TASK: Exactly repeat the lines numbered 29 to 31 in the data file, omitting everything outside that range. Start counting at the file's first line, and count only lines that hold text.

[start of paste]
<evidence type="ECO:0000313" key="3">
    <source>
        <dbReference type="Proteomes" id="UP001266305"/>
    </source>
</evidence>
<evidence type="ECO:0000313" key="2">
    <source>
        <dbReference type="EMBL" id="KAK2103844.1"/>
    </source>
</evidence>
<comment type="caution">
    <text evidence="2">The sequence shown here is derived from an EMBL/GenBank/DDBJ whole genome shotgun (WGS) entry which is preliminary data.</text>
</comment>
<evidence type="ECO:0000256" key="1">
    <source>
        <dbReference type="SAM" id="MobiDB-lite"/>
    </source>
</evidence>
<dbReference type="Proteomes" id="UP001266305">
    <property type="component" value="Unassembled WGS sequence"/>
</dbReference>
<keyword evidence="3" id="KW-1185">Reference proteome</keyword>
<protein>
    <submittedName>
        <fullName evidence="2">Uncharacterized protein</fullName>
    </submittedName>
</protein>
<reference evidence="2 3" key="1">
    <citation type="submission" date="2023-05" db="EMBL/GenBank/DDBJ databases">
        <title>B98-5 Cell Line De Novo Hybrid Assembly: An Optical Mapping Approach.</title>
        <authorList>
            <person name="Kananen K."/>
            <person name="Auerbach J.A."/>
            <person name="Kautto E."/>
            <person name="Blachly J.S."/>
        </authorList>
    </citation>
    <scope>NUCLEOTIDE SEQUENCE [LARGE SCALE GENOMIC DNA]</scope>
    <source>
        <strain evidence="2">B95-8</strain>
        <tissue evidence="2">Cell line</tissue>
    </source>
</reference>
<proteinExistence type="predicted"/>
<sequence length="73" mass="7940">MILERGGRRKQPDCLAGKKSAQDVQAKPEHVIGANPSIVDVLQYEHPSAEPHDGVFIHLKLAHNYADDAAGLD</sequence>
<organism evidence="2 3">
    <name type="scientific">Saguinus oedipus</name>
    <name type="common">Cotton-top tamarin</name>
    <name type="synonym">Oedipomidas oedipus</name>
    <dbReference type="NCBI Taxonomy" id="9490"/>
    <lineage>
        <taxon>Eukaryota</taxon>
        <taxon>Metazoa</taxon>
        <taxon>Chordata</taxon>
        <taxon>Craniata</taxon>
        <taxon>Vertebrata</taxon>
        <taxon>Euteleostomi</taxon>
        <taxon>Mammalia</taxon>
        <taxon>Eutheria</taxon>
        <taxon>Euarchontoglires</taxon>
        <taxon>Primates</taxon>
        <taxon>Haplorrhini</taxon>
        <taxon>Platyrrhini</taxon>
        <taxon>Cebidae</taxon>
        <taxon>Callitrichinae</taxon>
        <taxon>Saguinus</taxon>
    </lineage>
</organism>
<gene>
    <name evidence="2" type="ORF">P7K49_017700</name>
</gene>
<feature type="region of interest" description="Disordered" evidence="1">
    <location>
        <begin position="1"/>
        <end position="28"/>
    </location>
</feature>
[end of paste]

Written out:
    <citation type="submission" date="2023-05" db="EMBL/GenBank/DDBJ databases">
        <title>B98-5 Cell Line De Novo Hybrid Assembly: An Optical Mapping Approach.</title>
        <authorList>